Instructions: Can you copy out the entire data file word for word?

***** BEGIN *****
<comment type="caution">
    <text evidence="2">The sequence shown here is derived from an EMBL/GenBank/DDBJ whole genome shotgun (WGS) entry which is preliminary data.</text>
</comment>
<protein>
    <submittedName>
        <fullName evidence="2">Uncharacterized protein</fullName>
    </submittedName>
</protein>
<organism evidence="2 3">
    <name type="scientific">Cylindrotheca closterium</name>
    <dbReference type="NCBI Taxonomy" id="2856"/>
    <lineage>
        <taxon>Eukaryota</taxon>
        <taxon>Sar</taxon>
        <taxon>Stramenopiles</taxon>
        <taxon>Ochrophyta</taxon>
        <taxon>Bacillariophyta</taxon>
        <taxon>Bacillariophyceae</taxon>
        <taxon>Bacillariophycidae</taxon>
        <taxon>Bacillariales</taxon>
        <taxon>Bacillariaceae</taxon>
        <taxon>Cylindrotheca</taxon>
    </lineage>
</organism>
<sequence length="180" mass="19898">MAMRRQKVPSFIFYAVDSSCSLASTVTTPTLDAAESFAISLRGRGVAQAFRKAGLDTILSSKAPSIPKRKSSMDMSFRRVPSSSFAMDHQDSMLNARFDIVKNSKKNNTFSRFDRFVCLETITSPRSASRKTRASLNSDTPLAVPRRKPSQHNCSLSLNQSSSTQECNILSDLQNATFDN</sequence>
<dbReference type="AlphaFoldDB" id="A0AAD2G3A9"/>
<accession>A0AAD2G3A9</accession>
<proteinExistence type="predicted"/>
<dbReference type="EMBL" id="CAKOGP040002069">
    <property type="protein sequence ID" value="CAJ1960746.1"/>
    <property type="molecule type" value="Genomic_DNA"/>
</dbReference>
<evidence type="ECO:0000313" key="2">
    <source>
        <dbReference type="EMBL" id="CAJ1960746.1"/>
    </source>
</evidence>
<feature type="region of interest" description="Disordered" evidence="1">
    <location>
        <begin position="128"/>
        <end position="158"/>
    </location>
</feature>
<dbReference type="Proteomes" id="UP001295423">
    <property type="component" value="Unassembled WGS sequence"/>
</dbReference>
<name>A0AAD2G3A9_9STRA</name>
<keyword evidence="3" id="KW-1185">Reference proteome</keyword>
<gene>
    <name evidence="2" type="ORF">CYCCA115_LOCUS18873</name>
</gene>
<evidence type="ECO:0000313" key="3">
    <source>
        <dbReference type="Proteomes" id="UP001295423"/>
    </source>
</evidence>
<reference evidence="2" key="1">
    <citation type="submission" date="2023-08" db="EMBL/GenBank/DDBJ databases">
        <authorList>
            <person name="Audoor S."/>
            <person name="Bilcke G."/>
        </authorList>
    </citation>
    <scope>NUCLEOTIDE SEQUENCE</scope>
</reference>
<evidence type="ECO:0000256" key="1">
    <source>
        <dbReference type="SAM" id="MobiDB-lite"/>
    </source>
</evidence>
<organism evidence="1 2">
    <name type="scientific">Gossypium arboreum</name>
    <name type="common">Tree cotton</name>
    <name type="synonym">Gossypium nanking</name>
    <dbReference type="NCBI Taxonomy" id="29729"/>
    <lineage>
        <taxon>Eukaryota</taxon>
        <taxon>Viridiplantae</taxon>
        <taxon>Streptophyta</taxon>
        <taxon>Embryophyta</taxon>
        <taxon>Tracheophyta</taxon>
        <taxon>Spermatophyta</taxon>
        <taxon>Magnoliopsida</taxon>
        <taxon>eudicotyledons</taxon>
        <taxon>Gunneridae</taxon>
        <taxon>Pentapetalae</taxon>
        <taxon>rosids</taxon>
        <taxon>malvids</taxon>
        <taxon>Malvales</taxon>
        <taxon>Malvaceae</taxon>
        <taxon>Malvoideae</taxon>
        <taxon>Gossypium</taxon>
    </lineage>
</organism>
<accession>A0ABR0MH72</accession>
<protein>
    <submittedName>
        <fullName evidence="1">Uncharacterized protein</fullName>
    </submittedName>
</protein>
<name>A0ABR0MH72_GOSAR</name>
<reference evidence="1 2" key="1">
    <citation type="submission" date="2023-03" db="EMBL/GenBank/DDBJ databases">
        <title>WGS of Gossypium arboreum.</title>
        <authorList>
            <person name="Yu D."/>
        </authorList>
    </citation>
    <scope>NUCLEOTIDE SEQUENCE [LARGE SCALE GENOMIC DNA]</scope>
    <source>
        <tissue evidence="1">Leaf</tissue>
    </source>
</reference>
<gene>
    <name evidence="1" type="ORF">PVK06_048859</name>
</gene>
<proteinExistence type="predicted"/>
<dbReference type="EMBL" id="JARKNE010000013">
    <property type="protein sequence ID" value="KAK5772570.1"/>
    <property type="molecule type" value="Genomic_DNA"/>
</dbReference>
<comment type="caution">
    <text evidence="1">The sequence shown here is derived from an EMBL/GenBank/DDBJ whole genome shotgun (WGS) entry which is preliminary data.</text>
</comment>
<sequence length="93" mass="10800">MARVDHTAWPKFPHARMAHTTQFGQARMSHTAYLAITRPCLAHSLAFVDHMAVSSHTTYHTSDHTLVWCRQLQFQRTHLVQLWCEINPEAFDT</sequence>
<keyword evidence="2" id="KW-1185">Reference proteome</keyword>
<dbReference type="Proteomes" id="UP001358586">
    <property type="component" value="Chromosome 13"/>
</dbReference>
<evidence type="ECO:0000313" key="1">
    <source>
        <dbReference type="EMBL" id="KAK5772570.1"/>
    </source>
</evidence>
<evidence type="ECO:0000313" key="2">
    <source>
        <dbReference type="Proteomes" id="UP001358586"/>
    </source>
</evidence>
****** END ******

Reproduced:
<comment type="caution">
    <text evidence="2">The sequence shown here is derived from an EMBL/GenBank/DDBJ whole genome shotgun (WGS) entry which is preliminary data.</text>
</comment>
<protein>
    <submittedName>
        <fullName evidence="2">Uncharacterized protein</fullName>
    </submittedName>
</protein>
<organism evidence="2 3">
    <name type="scientific">Cylindrotheca closterium</name>
    <dbReference type="NCBI Taxonomy" id="2856"/>
    <lineage>
        <taxon>Eukaryota</taxon>
        <taxon>Sar</taxon>
        <taxon>Stramenopiles</taxon>
        <taxon>Ochrophyta</taxon>
        <taxon>Bacillariophyta</taxon>
        <taxon>Bacillariophyceae</taxon>
        <taxon>Bacillariophycidae</taxon>
        <taxon>Bacillariales</taxon>
        <taxon>Bacillariaceae</taxon>
        <taxon>Cylindrotheca</taxon>
    </lineage>
</organism>
<sequence length="180" mass="19898">MAMRRQKVPSFIFYAVDSSCSLASTVTTPTLDAAESFAISLRGRGVAQAFRKAGLDTILSSKAPSIPKRKSSMDMSFRRVPSSSFAMDHQDSMLNARFDIVKNSKKNNTFSRFDRFVCLETITSPRSASRKTRASLNSDTPLAVPRRKPSQHNCSLSLNQSSSTQECNILSDLQNATFDN</sequence>
<dbReference type="AlphaFoldDB" id="A0AAD2G3A9"/>
<accession>A0AAD2G3A9</accession>
<proteinExistence type="predicted"/>
<dbReference type="EMBL" id="CAKOGP040002069">
    <property type="protein sequence ID" value="CAJ1960746.1"/>
    <property type="molecule type" value="Genomic_DNA"/>
</dbReference>
<evidence type="ECO:0000313" key="2">
    <source>
        <dbReference type="EMBL" id="CAJ1960746.1"/>
    </source>
</evidence>
<feature type="region of interest" description="Disordered" evidence="1">
    <location>
        <begin position="128"/>
        <end position="158"/>
    </location>
</feature>
<dbReference type="Proteomes" id="UP001295423">
    <property type="component" value="Unassembled WGS sequence"/>
</dbReference>
<name>A0AAD2G3A9_9STRA</name>
<keyword evidence="3" id="KW-1185">Reference proteome</keyword>
<gene>
    <name evidence="2" type="ORF">CYCCA115_LOCUS18873</name>
</gene>
<evidence type="ECO:0000313" key="3">
    <source>
        <dbReference type="Proteomes" id="UP001295423"/>
    </source>
</evidence>
<reference evidence="2" key="1">
    <citation type="submission" date="2023-08" db="EMBL/GenBank/DDBJ databases">
        <authorList>
            <person name="Audoor S."/>
            <person name="Bilcke G."/>
        </authorList>
    </citation>
    <scope>NUCLEOTIDE SEQUENCE</scope>
</reference>
<evidence type="ECO:0000256" key="1">
    <source>
        <dbReference type="SAM" id="MobiDB-lite"/>
    </source>
</evidence>
<organism evidence="1 2">
    <name type="scientific">Gossypium arboreum</name>
    <name type="common">Tree cotton</name>
    <name type="synonym">Gossypium nanking</name>
    <dbReference type="NCBI Taxonomy" id="29729"/>
    <lineage>
        <taxon>Eukaryota</taxon>
        <taxon>Viridiplantae</taxon>
        <taxon>Streptophyta</taxon>
        <taxon>Embryophyta</taxon>
        <taxon>Tracheophyta</taxon>
        <taxon>Spermatophyta</taxon>
        <taxon>Magnoliopsida</taxon>
        <taxon>eudicotyledons</taxon>
        <taxon>Gunneridae</taxon>
        <taxon>Pentapetalae</taxon>
        <taxon>rosids</taxon>
        <taxon>malvids</taxon>
        <taxon>Malvales</taxon>
        <taxon>Malvaceae</taxon>
        <taxon>Malvoideae</taxon>
        <taxon>Gossypium</taxon>
    </lineage>
</organism>
<accession>A0ABR0MH72</accession>
<protein>
    <submittedName>
        <fullName evidence="1">Uncharacterized protein</fullName>
    </submittedName>
</protein>
<name>A0ABR0MH72_GOSAR</name>
<reference evidence="1 2" key="1">
    <citation type="submission" date="2023-03" db="EMBL/GenBank/DDBJ databases">
        <title>WGS of Gossypium arboreum.</title>
        <authorList>
            <person name="Yu D."/>
        </authorList>
    </citation>
    <scope>NUCLEOTIDE SEQUENCE [LARGE SCALE GENOMIC DNA]</scope>
    <source>
        <tissue evidence="1">Leaf</tissue>
    </source>
</reference>
<gene>
    <name evidence="1" type="ORF">PVK06_048859</name>
</gene>
<proteinExistence type="predicted"/>
<dbReference type="EMBL" id="JARKNE010000013">
    <property type="protein sequence ID" value="KAK5772570.1"/>
    <property type="molecule type" value="Genomic_DNA"/>
</dbReference>
<comment type="caution">
    <text evidence="1">The sequence shown here is derived from an EMBL/GenBank/DDBJ whole genome shotgun (WGS) entry which is preliminary data.</text>
</comment>
<sequence length="93" mass="10800">MARVDHTAWPKFPHARMAHTTQFGQARMSHTAYLAITRPCLAHSLAFVDHMAVSSHTTYHTSDHTLVWCRQLQFQRTHLVQLWCEINPEAFDT</sequence>
<keyword evidence="2" id="KW-1185">Reference proteome</keyword>
<dbReference type="Proteomes" id="UP001358586">
    <property type="component" value="Chromosome 13"/>
</dbReference>
<evidence type="ECO:0000313" key="1">
    <source>
        <dbReference type="EMBL" id="KAK5772570.1"/>
    </source>
</evidence>
<evidence type="ECO:0000313" key="2">
    <source>
        <dbReference type="Proteomes" id="UP001358586"/>
    </source>
</evidence>